Apr 20, 2012



(Mediaite) -- On Friday, ABC’s Good Morning America offered an exclusive look at injuries allegedly sustained by George Zimmerman the night of his struggle with Florida teen Trayvon Martin — a struggle that ultimately ended in Martin’s death. Zimmerman, those close to him, and his legal team have maintained that the 17-year-old had knocked him to the ground and proceeded to bash the back of his head against pavement that February night in a Sanford, Florida neighborhood.

Previously released video of Zimmerman being escorted by the police for questioning had initially appeared not to show any injuries or blood on Zimmerman’s person. But, now, these newly-released images, taken shortly after Zimmerman shot Martin, show highly-visible streams of blood at the back of Zimmerman’s shaved scalp.

The person who took the photograph at the scene says a dazed Zimmerman asked him to call his wife and tell her he’d just shot someone. The photographer also claims to have seen gun powder on Martin’s hoodie, an indication that the shooting allegedly occurred at close range.

GMA brought on ABC analyst and Mediaite founder Dan Abrams to discuss what these images might mean for Zimmerman’s case.

“There’s no way to be 100 percent certain of the photo,” said host Robin Roberts. “But ABC News did extensive vetting for the accuracy of the photo.”

“Yeah, before they’re even going to put it on the air, a lot of things done here,” Abrams explained. “They compared the background, for example, a number of pictures taken on the iPhone. The background does appear to be the scene. The fleece matches what he was wearing. The hair cut matches the hair of George Zimmerman. The photo has embedded data, showing that it was taken that day at a particular time. It was geo-tagged, etc. But look, in the end, it comes down to the reporting on it. And our reporters on the scene have been saying this has been a very reluctant person to come forward. This person did not want to give up this picture initially. They’ve been talking about how important it is to show this picture, etc. And that’s how it ultimately came out. We’ll have to see. Before something like this will be admitted in a courtroom, they would have to determine its reliability.”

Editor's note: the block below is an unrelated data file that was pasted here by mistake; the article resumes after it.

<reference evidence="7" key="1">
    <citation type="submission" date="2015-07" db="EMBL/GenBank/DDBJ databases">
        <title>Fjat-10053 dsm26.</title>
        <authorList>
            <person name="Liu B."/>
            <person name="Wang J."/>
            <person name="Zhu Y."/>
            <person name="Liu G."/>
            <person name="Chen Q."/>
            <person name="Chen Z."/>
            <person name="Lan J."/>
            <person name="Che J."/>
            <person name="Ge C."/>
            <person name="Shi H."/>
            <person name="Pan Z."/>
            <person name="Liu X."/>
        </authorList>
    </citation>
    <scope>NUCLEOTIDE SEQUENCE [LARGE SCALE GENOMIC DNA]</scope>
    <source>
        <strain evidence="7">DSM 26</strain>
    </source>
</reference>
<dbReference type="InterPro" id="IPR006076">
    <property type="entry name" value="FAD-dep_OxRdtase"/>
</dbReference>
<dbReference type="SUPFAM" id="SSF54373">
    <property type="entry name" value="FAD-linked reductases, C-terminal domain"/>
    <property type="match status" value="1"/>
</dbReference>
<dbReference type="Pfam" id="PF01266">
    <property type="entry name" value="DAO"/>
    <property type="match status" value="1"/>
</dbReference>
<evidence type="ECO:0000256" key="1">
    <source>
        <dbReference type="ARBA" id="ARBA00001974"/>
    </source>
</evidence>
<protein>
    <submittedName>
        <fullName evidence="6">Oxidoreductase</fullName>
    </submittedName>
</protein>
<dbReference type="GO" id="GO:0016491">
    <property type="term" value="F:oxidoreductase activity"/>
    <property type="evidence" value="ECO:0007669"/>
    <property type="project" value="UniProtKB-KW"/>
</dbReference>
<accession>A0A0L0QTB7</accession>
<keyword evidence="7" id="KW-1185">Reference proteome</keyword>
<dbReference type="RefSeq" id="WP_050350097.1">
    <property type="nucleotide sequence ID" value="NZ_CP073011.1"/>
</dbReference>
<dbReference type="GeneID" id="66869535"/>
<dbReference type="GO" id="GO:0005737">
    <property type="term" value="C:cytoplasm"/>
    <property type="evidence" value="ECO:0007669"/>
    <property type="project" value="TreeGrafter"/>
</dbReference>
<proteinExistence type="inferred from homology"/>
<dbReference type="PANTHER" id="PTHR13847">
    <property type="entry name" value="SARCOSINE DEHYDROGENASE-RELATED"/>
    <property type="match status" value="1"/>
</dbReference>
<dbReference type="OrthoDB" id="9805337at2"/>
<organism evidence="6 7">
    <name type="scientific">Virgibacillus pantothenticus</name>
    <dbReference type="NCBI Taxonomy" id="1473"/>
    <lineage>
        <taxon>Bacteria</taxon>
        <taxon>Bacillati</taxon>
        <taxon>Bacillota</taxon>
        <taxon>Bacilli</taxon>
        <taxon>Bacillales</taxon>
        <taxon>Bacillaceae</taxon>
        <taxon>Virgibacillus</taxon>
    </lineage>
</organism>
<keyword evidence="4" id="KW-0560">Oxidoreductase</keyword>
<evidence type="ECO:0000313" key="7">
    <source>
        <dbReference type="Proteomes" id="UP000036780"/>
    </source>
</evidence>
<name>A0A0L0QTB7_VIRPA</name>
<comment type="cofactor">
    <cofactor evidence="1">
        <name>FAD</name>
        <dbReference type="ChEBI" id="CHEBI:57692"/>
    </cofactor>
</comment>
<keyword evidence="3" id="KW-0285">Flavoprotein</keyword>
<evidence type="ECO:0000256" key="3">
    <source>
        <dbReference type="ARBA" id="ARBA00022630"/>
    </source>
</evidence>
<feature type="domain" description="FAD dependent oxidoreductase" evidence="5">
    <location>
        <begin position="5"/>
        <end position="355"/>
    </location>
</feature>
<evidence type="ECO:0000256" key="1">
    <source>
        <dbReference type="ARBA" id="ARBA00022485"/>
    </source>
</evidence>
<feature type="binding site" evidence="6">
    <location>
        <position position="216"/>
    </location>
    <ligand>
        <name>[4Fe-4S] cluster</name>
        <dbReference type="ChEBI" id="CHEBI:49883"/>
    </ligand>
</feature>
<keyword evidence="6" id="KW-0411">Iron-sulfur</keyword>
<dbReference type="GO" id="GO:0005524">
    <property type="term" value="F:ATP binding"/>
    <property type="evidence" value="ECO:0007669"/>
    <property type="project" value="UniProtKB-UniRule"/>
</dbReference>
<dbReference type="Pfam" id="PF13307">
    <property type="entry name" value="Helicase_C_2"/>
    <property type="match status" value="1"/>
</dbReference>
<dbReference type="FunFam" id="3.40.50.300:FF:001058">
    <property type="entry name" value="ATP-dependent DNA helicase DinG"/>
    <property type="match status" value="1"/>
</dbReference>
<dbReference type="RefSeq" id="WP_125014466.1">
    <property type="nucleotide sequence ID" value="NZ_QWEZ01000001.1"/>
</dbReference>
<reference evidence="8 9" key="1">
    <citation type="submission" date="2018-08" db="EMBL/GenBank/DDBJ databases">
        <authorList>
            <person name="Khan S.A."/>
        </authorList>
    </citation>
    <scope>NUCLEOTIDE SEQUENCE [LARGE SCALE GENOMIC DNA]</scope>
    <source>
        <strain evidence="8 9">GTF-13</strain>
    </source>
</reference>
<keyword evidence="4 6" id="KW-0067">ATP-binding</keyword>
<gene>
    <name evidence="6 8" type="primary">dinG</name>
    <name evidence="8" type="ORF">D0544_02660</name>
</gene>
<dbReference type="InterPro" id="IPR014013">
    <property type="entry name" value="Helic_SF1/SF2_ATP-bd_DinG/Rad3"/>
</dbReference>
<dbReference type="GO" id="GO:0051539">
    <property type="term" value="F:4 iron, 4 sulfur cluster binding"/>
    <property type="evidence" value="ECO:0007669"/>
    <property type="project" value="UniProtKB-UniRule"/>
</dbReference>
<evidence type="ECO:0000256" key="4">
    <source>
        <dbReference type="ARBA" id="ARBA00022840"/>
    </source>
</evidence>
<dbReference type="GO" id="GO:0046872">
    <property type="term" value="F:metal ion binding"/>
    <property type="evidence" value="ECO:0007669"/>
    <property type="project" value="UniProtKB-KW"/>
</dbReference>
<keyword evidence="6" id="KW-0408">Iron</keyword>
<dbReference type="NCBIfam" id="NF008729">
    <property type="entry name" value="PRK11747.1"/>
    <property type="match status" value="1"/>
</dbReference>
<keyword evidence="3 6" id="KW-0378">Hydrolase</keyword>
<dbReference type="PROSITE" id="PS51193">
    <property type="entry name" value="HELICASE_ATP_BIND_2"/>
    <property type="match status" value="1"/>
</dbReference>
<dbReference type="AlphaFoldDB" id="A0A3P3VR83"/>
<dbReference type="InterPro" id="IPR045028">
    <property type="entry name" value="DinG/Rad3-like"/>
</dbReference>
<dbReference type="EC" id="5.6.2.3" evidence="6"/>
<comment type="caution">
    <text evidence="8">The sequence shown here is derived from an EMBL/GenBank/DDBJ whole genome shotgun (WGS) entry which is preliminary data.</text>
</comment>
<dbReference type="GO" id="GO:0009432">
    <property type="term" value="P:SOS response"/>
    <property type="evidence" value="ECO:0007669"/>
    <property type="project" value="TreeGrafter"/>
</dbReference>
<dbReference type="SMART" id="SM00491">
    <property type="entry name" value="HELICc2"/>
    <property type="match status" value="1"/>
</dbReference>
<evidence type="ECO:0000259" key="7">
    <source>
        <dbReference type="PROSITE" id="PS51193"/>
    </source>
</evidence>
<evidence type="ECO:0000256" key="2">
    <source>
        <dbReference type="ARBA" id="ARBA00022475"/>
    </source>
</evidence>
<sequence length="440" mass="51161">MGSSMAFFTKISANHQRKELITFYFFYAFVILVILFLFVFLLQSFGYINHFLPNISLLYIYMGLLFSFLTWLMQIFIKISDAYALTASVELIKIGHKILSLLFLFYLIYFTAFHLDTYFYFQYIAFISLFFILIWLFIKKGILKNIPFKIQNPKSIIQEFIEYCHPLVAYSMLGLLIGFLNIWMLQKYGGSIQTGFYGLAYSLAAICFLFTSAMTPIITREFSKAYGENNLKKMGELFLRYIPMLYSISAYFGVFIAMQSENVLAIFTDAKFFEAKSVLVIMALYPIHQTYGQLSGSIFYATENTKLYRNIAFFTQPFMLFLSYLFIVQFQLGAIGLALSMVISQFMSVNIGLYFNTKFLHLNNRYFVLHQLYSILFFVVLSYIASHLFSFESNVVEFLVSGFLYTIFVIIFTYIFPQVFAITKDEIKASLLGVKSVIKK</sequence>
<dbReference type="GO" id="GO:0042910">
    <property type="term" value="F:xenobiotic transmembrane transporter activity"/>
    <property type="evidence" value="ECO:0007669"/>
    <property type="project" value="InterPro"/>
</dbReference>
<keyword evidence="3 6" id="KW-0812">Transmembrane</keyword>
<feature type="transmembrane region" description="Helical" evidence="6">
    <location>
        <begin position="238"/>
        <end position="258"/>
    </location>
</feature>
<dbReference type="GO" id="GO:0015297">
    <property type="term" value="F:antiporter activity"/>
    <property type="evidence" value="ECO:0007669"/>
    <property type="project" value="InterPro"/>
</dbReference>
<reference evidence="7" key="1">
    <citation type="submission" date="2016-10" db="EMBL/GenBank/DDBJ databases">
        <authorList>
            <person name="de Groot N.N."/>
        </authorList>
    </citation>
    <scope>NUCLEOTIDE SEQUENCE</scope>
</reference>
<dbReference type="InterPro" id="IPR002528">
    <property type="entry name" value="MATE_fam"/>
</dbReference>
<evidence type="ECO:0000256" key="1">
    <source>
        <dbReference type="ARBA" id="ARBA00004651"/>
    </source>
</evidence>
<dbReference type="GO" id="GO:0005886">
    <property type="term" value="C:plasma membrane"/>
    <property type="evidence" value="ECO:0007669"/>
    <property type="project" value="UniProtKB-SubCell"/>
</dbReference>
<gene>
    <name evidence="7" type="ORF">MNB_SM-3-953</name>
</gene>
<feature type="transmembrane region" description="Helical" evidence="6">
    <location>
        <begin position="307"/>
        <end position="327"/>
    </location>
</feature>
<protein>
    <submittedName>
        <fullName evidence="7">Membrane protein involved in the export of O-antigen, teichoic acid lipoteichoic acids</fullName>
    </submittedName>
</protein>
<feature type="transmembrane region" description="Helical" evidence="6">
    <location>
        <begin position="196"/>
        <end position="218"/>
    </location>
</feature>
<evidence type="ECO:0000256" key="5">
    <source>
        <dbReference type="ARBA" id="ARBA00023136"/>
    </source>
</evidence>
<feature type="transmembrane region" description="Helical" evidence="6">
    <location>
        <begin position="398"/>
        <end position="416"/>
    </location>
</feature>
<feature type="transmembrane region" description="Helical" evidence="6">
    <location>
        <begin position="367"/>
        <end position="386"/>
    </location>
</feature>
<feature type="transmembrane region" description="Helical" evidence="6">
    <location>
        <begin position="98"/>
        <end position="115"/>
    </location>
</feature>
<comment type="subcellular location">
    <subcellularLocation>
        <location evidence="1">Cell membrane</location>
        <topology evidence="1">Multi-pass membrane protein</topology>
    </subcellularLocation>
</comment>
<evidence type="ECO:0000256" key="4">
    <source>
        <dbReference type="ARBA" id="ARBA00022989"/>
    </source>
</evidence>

Roberts noted that the case’s Special Prosecutor had indeed seen the photo.

“Even if George Zimmerman was injured in his fight,” said Abrams, “it doesn’t change the fact that the prosecutors clearly believe that Zimmerman was the aggressor. And if Zimmerman was the aggressor and they got into a fight, that doesn’t allow him to use deadly force. It simply — you can’t be losing a fight and then decide to use your gun to protect yourself.”

Roberts then wondered about the likelihood that Zimmerman would go free today.

“If this wasn’t this case, I would say 90 percent,” Abrams replied. “But because this is such a high-profile case and there’s so much riding on it, I would say only 60 percent chance that he’ll be released. Typically in a case like this, when you have someone that hasn’t demonstrated to be a flight risk, who has ties to the community the way that he does, and doesn’t seem to be a danger to the community moving forward, based on his past behavior since this happened, you’d think he’d be released. But in this case, not so sure.”

5 comments:

Post a Comment